Adjacent to Kaplan's Delicatessen is Lowitz Grocery Store, a small store with a limited selection of basic necessities.

Farther over the block is Reinfelds, another delicatessen, with sawdust-covered wood floors, and a smokehouse in the back. Between the delicatessens is Mittlemans Bakery, which supplies Jewish rye sandwich loaves to both delicatessens. The two delis are kosher-style, but not kosher. For those who are koshruth observant there is the strictly kosher Stoffer's Hebrew National on the corner of Prince and Court Streets.

On the west side of Prince Street, walking from Spruce toward Montgomery, there is Mantell's Shoe Store on the corner and directly next door to it, the Plaut Memorial Hebrew Free School. This Hebrew Free School was a gift of the Plaut family, owners of a large downtown Newark department store at 707-721 Broad Street adjacent to the bed of the old Morris Canal. A plaque on the outside wall of the Prince Street building stated that the Hebrew Free School had been established to "bring the civilizing influence of American democracy to our Eastern European brethren."

Going down the block, there is Gold's Shoe Store, operated by Leo Gold , who had inherited the business from his father at the same location.

Next to Golds is Moishe Hupert's Fish Market. The name is painted on the double glass windows in Jewish writing that spells out "Moishe Fisher," This translates into English roughly as "Moishe, the fish man."

Inside the fish market is a large water filled sheet metal tank containing live fish., From this tank , Jewish housewives shop, mainly for their Sabbath eve mainstay, gefilte fish. The fish varieties are pike, carp, and perch.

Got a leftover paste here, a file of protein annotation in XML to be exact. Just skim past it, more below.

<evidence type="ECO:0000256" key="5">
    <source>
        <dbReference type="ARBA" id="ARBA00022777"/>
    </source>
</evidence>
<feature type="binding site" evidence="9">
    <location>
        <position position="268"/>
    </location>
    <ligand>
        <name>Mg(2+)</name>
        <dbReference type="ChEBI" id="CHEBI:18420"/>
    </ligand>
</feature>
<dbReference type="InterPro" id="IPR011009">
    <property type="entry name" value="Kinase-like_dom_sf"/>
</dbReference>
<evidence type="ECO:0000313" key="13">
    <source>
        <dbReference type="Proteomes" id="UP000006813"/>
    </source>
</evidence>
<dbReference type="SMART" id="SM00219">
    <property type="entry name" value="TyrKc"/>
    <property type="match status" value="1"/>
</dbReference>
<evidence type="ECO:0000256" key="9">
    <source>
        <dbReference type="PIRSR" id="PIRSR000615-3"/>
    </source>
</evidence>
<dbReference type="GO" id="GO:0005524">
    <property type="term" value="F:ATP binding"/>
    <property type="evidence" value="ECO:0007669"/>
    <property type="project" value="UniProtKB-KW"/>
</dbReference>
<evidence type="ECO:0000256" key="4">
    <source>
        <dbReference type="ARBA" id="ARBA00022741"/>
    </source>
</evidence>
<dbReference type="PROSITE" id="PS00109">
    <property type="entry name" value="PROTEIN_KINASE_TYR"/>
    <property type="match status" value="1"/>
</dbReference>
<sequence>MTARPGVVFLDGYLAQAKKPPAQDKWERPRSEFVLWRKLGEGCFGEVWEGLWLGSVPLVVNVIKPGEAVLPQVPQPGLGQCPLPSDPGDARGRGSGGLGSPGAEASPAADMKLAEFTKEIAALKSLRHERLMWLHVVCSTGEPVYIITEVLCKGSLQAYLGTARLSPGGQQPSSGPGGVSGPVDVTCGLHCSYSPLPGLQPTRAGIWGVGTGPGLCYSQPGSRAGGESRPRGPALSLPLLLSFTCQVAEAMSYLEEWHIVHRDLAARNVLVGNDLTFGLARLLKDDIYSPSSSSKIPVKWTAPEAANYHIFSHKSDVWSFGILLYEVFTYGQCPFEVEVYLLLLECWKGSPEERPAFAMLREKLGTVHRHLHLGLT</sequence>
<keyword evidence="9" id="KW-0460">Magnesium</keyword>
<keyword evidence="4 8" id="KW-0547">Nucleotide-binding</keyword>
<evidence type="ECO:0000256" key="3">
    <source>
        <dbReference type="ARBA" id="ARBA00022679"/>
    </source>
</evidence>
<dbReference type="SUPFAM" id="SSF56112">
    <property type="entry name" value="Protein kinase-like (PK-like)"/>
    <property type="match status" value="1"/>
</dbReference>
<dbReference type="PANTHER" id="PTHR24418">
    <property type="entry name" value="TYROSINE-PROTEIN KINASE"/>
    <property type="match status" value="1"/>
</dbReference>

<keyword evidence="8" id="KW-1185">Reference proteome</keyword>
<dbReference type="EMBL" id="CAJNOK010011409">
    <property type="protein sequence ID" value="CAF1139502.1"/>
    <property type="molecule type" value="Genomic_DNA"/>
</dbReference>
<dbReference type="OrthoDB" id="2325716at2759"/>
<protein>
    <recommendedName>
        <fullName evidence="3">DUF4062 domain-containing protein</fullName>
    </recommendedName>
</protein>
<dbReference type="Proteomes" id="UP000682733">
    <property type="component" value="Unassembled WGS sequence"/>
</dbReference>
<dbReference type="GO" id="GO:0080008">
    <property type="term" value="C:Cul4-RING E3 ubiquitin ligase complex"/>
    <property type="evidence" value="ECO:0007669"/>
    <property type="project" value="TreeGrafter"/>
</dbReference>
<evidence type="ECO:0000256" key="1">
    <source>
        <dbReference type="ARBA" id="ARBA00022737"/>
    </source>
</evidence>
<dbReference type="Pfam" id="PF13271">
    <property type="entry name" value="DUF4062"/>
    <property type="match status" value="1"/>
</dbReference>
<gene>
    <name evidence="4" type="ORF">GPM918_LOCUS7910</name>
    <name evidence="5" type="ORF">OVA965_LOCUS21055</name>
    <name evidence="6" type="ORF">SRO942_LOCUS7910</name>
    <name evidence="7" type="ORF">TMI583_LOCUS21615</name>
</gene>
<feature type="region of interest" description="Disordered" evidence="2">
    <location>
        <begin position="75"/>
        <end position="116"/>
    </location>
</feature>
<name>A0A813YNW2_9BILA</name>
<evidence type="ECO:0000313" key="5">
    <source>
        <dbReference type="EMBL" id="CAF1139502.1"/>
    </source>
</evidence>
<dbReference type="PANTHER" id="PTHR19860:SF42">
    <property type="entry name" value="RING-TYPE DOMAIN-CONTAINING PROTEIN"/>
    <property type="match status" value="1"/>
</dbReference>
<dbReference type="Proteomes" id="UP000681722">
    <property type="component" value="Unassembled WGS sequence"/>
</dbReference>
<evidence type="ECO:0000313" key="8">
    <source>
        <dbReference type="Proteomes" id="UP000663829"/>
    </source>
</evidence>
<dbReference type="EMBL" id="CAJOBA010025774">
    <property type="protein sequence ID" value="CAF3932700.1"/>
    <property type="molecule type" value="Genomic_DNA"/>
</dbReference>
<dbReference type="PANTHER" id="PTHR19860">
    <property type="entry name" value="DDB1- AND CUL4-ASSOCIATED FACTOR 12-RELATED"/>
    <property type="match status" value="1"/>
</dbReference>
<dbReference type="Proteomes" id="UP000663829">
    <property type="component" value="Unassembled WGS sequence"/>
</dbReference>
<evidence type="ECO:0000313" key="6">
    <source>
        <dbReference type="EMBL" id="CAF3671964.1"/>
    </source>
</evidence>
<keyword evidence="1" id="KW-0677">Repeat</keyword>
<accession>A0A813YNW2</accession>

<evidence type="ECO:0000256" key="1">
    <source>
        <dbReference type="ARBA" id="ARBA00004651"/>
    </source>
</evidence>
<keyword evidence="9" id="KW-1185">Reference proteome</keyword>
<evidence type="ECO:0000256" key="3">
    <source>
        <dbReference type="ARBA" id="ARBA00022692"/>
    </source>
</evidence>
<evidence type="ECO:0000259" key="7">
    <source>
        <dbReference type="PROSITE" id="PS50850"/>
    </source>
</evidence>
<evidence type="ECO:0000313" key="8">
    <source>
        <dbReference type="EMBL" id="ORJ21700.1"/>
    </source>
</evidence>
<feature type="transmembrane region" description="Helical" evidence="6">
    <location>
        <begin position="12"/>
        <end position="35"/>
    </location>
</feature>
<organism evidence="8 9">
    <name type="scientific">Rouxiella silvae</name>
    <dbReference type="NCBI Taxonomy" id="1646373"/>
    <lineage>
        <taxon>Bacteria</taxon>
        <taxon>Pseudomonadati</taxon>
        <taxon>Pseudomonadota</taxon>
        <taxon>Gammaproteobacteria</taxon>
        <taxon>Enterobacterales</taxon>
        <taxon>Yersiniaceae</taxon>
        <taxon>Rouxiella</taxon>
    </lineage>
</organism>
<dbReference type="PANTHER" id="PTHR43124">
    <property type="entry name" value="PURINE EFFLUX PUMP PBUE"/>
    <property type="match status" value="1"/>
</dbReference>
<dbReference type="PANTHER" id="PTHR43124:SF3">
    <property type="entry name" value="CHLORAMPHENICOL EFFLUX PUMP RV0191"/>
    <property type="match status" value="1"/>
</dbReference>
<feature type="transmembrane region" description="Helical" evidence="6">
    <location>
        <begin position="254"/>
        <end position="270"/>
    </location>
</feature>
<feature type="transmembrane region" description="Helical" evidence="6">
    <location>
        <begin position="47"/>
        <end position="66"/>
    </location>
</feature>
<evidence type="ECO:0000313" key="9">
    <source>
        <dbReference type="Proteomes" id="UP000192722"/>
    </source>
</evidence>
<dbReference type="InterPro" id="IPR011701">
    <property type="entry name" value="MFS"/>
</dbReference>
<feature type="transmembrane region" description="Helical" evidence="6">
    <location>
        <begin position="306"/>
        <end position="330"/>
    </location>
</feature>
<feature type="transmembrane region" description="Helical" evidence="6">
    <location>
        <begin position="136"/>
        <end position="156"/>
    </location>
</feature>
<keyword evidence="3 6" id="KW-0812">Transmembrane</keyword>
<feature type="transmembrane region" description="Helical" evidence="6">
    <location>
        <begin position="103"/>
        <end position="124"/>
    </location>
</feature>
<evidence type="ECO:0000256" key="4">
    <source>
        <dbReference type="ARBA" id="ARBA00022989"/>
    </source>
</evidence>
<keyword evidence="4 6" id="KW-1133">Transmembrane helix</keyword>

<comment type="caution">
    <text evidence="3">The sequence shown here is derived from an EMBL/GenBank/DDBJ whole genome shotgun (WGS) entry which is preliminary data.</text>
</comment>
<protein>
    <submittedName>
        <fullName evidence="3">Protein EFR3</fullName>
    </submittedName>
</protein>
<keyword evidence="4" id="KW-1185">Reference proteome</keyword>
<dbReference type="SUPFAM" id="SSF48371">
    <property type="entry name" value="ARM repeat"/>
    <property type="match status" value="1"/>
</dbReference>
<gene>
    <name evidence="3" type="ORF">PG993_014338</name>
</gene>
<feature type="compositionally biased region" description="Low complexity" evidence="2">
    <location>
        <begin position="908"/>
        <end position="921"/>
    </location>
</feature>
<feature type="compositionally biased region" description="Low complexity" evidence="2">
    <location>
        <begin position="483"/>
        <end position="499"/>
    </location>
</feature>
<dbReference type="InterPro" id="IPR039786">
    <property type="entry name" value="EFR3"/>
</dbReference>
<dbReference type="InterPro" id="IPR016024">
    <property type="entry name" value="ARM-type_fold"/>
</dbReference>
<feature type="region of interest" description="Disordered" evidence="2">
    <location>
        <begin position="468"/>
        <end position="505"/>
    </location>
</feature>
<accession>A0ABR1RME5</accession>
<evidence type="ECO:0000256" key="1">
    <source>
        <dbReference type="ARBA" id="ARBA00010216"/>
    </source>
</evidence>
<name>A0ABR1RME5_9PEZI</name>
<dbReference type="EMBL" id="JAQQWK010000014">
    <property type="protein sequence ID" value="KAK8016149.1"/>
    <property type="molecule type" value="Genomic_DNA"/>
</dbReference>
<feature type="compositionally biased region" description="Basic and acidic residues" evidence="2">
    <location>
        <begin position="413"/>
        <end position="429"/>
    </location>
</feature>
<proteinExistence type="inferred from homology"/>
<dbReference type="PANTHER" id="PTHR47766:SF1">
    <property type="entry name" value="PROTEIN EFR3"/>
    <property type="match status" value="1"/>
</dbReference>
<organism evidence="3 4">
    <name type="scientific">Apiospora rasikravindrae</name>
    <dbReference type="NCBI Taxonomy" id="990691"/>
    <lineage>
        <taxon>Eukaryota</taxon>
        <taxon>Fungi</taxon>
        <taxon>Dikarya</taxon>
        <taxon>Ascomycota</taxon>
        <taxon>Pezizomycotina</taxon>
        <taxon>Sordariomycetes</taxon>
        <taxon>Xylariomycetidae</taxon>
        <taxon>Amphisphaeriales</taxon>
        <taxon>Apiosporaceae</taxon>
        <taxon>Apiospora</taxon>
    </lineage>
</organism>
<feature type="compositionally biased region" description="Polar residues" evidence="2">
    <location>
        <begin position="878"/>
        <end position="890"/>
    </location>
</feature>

When a shopper makes a pick in the tank, the selected fish is netted, killed on a wooden butcher-block table with a single blow from a round wooden club, then scaled and cleaned for take-home. The fish tank had been specially made for the fish market by "Zozoski the Blecher," a Russian émigré tinsmith named Zozoski in his store/workshop on Belmont Avenue at the corner of Montgomery Street. It had been installed by Morris Kashefsky (Kashefsky the Plumber) who had his plumbing store directly across Prince Street.

Beyond the Spruce-Montgomery Prince Street block are two other Prince Street bakeries that flourished and grew in later years, Wigler's, and Lehrhoff's.

Also on Prince Street nearer to Springfield Avenue were two small family-owned stores that would emerge as large chains in the coming decades. They were Prince Range, near Morton Street, a store selling gas ranges and operated by Charlie Schultz, which would later grow into the large Prince Range Appliance chain.

And at 167 Prince Street was Harry Marcus' Roumanian Broiling House --an eatery frequented by Third Ward politicos who favored the specialty of the house -- sizzling steaks, taken off the huge grill and served on round wooden boards with sides of carnatzlach (a Roumanian delicacy) and kishka (stuffed derma), and hot French fries.

There was also Lechters Housewares at 120 Prince Street, which by the end of the century would become a multi-state chain with hundreds of stores.

But times and neighborhoods change and sometimes die as did Prince Street. The children of those Prince Street shoppers of the 1920s and 1930s later moved to the more affluent Clinton Hill section of Newark, and subsequently into the Weequahic section, and ultimately into the Newark suburbs.

By the end of the 1960s, virtually all 0f Newark's Jewish population had left the City and the Prince Street that was once the shopping hub for more than 50,000 Jews was now just a distant memory, brought back to life for the first time in this entry.